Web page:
China’s national flag and emblem had been unanimously by the First Chinese People’s Political Consultative Conference(CPPCC) held on the eve of the birth of the new China. They were first formally used on October 1, 1949, with the founding of the people’s Republic.
In June of that year, the Standing Committee of the Preparatory Committee for CPPCC had set up a special group to be in charge of proposing a national flag and emblem . The group solicited suggestions from around the country, and in less than a month 4,912 flag designs and 1,120 emblem designs were submitted.
The flag ultimately chosen has five gold stars on a red background. The proportion of its length and its width is 3: 2. The stars are in the upper left-hand corner–a large one, and to its right four smaller ones with one point of each of the four pointing to the corner of the large one.
The red colour stands for the revolution and the gold of the stars for the dawn of a new day over the vast land of China. The five stars symbolize the unity of the entire Chinese people under the leadership of the Chinese Communist Party.
The national flag was first raised in Tian’anmen( Gate of Heavenly Peace)Square on October 1, 1949, when the new China was established. The law has specified its shape, design, manufacture, and use.
The national emblem of the people’s Republic of China shows Tian’anmen(Gate of Heavenly Peace) the centre, illuminated by five stars from
the national flag and surrounded by ears of grain and a cogwheel. The cogwheel and ears of grain on the emblem symbolize the working class and the farmers of China. The national emblem thus strikingly manifests the nature of the People’s Republic of China–a socialist state under the people’s democratic dictatorship led by the working class and based on the alliance of workers and farmers.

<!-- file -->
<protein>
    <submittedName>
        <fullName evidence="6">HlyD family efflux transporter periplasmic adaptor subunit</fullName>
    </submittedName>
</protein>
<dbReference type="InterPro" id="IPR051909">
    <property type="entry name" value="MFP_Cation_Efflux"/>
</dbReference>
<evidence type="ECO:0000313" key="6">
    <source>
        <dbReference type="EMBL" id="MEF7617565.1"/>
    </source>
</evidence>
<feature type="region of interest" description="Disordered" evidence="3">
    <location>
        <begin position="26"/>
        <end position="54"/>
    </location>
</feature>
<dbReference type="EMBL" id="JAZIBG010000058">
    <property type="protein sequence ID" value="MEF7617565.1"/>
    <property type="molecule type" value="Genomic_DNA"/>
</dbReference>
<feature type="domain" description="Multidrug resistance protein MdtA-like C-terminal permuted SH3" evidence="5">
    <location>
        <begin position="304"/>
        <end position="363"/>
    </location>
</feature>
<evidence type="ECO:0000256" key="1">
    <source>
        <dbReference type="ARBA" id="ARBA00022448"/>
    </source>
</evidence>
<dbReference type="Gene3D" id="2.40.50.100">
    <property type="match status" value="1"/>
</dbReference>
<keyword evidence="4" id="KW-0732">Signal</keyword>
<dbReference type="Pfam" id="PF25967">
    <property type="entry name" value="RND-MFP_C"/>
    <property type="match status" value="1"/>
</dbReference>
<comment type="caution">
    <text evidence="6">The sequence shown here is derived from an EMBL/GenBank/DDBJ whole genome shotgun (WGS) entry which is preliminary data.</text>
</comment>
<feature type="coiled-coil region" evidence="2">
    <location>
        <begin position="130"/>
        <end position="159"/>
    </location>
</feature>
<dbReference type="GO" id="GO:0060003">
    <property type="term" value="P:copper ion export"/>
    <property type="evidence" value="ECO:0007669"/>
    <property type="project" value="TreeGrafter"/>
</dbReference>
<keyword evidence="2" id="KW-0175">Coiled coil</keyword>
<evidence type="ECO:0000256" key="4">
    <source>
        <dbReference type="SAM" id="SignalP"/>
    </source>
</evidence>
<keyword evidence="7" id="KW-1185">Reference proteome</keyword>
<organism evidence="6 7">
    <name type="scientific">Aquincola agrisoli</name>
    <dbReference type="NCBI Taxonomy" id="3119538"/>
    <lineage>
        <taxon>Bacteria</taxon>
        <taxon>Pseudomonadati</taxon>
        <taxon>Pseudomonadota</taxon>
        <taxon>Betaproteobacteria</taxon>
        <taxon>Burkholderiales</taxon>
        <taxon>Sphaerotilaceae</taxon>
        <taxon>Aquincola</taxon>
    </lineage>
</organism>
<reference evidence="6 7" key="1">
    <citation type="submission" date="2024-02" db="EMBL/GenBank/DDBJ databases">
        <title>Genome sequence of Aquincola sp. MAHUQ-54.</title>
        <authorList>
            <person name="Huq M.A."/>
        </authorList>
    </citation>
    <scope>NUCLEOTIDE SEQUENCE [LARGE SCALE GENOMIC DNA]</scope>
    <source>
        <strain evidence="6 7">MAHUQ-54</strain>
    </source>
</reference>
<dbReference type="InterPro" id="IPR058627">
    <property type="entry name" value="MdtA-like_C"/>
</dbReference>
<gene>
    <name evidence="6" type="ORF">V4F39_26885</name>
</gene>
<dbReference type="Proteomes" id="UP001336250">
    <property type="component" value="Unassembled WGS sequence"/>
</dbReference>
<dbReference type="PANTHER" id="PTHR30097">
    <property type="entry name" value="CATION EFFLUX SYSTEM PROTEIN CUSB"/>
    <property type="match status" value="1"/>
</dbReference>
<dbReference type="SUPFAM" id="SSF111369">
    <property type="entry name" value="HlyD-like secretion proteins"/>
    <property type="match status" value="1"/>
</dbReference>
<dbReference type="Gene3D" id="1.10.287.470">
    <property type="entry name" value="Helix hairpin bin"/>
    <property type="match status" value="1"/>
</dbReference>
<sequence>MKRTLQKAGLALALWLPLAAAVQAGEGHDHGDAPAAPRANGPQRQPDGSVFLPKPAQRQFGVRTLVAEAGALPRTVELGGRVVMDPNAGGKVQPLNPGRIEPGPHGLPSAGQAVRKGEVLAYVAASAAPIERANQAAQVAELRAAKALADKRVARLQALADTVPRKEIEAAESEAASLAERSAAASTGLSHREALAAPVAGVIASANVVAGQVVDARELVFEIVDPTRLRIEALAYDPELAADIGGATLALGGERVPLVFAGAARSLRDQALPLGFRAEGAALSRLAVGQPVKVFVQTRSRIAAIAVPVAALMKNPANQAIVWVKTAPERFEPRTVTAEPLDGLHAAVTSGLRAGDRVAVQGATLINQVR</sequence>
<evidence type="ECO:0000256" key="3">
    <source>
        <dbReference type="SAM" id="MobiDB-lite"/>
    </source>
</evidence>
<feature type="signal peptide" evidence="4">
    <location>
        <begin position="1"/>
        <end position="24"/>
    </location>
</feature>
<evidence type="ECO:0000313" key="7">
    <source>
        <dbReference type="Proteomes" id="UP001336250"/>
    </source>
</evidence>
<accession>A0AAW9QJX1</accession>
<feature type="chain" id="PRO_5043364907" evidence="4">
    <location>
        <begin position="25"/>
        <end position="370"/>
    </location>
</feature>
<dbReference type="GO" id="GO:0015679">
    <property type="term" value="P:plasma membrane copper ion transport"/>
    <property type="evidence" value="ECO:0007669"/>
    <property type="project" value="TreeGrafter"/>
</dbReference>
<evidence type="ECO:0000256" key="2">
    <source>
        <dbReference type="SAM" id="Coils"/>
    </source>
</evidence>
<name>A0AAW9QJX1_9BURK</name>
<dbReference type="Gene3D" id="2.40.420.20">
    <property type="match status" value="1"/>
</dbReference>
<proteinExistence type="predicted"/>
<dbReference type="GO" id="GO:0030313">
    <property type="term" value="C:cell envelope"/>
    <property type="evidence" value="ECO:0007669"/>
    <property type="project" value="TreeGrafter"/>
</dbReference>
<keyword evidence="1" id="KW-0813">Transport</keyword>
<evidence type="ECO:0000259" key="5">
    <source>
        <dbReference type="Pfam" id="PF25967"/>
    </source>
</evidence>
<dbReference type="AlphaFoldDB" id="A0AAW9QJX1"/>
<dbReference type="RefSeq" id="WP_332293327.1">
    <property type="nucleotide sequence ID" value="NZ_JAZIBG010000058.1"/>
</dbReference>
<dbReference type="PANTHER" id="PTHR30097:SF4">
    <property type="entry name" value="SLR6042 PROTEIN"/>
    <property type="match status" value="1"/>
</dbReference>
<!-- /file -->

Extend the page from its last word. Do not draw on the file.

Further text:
Flag Designer Commemorated
Shanghai erected a statue of Zeng Liansong曾连松， the designer of the flag of the people’s Republic of China, to mark the 55th anniversary of the new China in 2004. The bronze statue, standing in a cemetery 70 kilometres from the city centre, depicts Zeng Liansong aged 32 with a pen in his right hand and eyes looking into the distance. Wang Zhiqiang, a noted artist with a shanghai-based academy for old painting and sculpture, created the statue. At the time Zeng submitted his design, he was working as a secretary with a local news agency in Shanghai. He responded to an advert in the newspaper calling for suggestions for a national flag, emblem and anthem. Zeng’s five-star flag design stood out among 3,012 entries to become the new China’s national flag.